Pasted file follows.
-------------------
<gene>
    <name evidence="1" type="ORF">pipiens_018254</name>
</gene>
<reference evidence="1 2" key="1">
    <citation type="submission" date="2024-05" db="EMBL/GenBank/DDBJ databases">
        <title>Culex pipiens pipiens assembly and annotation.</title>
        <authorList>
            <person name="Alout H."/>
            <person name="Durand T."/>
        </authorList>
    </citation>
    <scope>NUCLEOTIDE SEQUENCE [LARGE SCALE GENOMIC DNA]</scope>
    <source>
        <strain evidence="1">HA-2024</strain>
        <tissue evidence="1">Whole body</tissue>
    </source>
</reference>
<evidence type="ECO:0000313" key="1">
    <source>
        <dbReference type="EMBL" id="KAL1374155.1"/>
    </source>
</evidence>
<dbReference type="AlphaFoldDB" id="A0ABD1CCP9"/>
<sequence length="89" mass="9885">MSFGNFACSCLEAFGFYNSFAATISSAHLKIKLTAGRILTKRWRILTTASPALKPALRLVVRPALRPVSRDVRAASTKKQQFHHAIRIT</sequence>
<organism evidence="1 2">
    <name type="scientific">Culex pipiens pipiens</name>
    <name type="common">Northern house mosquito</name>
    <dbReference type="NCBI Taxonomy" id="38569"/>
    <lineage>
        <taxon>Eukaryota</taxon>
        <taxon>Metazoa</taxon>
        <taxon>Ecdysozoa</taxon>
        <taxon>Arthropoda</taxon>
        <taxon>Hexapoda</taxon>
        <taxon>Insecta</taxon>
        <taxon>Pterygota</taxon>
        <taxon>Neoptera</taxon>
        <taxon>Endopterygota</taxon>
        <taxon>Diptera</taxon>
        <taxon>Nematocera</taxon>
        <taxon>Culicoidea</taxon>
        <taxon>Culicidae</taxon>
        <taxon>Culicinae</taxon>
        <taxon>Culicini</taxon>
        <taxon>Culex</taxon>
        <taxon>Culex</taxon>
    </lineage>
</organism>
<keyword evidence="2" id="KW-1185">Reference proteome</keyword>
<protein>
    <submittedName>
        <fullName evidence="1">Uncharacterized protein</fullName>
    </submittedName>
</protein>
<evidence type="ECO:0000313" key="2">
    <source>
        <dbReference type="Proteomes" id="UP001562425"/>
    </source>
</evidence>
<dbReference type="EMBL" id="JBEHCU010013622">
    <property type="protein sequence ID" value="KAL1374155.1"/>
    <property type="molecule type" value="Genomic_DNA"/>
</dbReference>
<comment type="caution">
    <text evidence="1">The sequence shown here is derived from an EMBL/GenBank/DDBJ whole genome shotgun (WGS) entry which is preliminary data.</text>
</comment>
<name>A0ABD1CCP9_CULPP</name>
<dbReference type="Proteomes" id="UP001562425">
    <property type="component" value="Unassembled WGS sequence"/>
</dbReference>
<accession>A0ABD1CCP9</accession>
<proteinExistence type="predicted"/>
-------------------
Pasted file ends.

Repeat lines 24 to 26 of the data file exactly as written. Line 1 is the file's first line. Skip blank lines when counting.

<sequence length="89" mass="9885">MSFGNFACSCLEAFGFYNSFAATISSAHLKIKLTAGRILTKRWRILTTASPALKPALRLVVRPALRPVSRDVRAASTKKQQFHHAIRIT</sequence>
<organism evidence="1 2">
    <name type="scientific">Culex pipiens pipiens</name>